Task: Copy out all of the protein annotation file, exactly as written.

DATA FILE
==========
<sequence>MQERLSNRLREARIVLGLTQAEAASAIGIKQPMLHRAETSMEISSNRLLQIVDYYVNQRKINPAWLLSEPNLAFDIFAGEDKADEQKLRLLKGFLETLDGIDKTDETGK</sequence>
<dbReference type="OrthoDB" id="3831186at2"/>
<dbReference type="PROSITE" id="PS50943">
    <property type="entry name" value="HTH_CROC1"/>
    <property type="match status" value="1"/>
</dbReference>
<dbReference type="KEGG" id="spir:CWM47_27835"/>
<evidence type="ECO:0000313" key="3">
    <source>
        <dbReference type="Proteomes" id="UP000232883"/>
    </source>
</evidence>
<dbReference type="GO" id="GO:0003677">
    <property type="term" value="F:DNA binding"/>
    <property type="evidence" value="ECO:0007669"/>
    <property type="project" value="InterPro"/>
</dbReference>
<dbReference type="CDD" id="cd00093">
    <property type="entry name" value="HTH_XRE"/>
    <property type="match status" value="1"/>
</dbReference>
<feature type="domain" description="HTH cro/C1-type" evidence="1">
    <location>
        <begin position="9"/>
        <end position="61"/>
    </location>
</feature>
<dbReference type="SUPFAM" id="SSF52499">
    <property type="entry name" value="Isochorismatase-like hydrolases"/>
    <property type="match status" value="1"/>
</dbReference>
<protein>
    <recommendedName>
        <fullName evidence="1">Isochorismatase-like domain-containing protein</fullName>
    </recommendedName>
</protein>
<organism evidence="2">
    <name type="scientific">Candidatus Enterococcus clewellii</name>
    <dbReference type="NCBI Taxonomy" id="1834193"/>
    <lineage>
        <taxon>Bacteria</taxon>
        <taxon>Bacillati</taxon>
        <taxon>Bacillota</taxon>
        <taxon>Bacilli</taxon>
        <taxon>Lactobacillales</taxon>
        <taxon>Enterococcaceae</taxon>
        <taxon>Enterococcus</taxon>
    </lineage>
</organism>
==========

<sequence>MQERLSNRLREARIVLGLTQAEAASAIGIKQPMLHRAETSMEISSNRLLQIVDYYVNQRKINPAWLLSEPNLAFDIFAGEDKADEQKLRLLKGFLETLDGIDKTDETGK</sequence>
<dbReference type="OrthoDB" id="3831186at2"/>
<dbReference type="PROSITE" id="PS50943">
    <property type="entry name" value="HTH_CROC1"/>
    <property type="match status" value="1"/>
</dbReference>
<dbReference type="KEGG" id="spir:CWM47_27835"/>
<evidence type="ECO:0000313" key="3">
    <source>
        <dbReference type="Proteomes" id="UP000232883"/>
    </source>
</evidence>
<dbReference type="GO" id="GO:0003677">
    <property type="term" value="F:DNA binding"/>
    <property type="evidence" value="ECO:0007669"/>
    <property type="project" value="InterPro"/>
</dbReference>
<dbReference type="CDD" id="cd00093">
    <property type="entry name" value="HTH_XRE"/>
    <property type="match status" value="1"/>
</dbReference>
<feature type="domain" description="HTH cro/C1-type" evidence="1">
    <location>
        <begin position="9"/>
        <end position="61"/>
    </location>
</feature>
<dbReference type="SUPFAM" id="SSF52499">
    <property type="entry name" value="Isochorismatase-like hydrolases"/>
    <property type="match status" value="1"/>
</dbReference>
<protein>
    <recommendedName>
        <fullName evidence="1">Isochorismatase-like domain-containing protein</fullName>
    </recommendedName>
</protein>
<organism evidence="2">
    <name type="scientific">Candidatus Enterococcus clewellii</name>
    <dbReference type="NCBI Taxonomy" id="1834193"/>
    <lineage>
        <taxon>Bacteria</taxon>
        <taxon>Bacillati</taxon>
        <taxon>Bacillota</taxon>
        <taxon>Bacilli</taxon>
        <taxon>Lactobacillales</taxon>
        <taxon>Enterococcaceae</taxon>
        <taxon>Enterococcus</taxon>
    </lineage>
</organism>